Before the committee secretariat could finish the tallying of votes, congressmen allied with the President began clapping their hands and were heard shouting “Play it, play it!”

“They made it appear that they were the ones who were eager to have the CD played but in fact were just doing an act of self-preservation,” Casiño said. “They could not afford a ‘second envelope’ scenario, so to speak.”

A weakening majority

Some members of the majority bloc in the House disagree with its “maneuverings,” however. Rep. Clavel Martinez (2nd District, Cebu) said in an earlier interview with Bulatlat that her colleagues are trying to suppress evidence.

“It leaves a bad taste in the mouth,” Martinez told Bulatlat. “I don’t feel good about the whole situation. They are trying to apply all the technicalities in trying to avoid playing the tapes and having a confrontation with the truth.”

She qualified however that she is still with the majority.

In the hearings last week, Martinez said she was sorry to have campaigned for Macapagal-Arroyo. She admitted though that she had talked to the President twice but the latter, she said, gave no specific reaction except to say, “I will pray for you.”

Martinez could not give a categorical answer when asked if Macapagal-Arroyo won fair and square in Cebu as what the other administration congressmen from Cebu had claimed last week.

“That is something which we have to find other proofs about,” she said referring to the question raised about flying voters in Cebu City particularly in the district of Rep. Antonio Cuenco.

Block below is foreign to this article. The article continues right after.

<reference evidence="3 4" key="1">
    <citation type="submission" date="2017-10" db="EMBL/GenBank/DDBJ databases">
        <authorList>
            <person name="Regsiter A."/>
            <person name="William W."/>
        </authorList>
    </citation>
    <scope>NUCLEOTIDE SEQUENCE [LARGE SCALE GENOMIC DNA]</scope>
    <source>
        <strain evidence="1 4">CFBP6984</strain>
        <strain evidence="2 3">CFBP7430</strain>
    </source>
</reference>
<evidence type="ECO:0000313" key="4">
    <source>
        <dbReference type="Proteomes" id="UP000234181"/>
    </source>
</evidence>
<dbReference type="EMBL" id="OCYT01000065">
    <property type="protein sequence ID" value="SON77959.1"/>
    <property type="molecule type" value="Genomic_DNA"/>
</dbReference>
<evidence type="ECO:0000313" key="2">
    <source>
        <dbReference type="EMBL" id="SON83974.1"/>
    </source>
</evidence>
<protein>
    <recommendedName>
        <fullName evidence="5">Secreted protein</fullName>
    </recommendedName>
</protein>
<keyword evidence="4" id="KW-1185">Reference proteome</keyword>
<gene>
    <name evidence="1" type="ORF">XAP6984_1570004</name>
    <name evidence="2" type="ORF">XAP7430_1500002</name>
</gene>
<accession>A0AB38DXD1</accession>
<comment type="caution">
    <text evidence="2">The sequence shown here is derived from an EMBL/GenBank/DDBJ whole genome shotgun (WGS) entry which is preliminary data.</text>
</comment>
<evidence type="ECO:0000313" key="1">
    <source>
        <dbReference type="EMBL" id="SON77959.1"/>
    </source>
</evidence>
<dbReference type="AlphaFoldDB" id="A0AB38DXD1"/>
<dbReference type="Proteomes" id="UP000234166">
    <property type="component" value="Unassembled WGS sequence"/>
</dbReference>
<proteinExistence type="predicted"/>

Martinez also said it was not remote that Government Service Insurance Service (GSIS) funds were used to campaign for the President in the May 2004 elections. GSIS employees have charged their president and chief executive officer (CEO) Winston Garcia for laundering the agency’s funds.

Garcia comes from an influential clan in Cebu that is also allied with the President. He was appointed to the GSIS post by Macapagal-Arroyo and has kept his position despite mounting calls for his resignation last year.

Meanwhile, on June 29, another congressman left the administration bloc and declared himself an independent. Rep. Roilo Golez of Parañaque tendered his irrevocable resignation from the President’s coalition party Kampi and as chair of the House defense committee. He also called for her resignation.

People will decide

Martinez agreed with Casiño that the House hearings were only a venue for articulating the people’s sentiments over the alleged election fraud committed by the President

While calling the House proceedings “a circus” and saying that this is leading to “almost nothing,” Martinez said, “It’s going to be the public that’s going to be the judge and everything lies in their hands. Because if you count on the way Congress is doing it business, it is monkey business.”

On the other hand, Casiño said the opposition does not have an illusion that Congress could oust the President from power. “Ang magtatakda n’yan ay ang kalsada” (It will be decided in the streets), he said.

Losing presidential candidate and religious leader Bro. Eddie Villanueva echoed the same sentiments in a rally in Makati City July 1. Villanueva publicly announced his alignment with groups calling for the President’s resignation. “Arroyo’s presidency is illegitimate, it is a by-product of a stolen election,” he told crowd of about 20,000.

The Makati rally was the third held in a week to call for the President’s ouster. The first rally held June 24 at the Welcome Rotunda Manila drew 20,000 demonstrators, and the second was on June 30 in Plaza Miranda, Manila.

Militant groups and anti-Arroyo opposition parties have declared a countdown for the President’s ouster as they vowed to hold daily rallies before her state-of-the-nation address on July 25. Bulatlat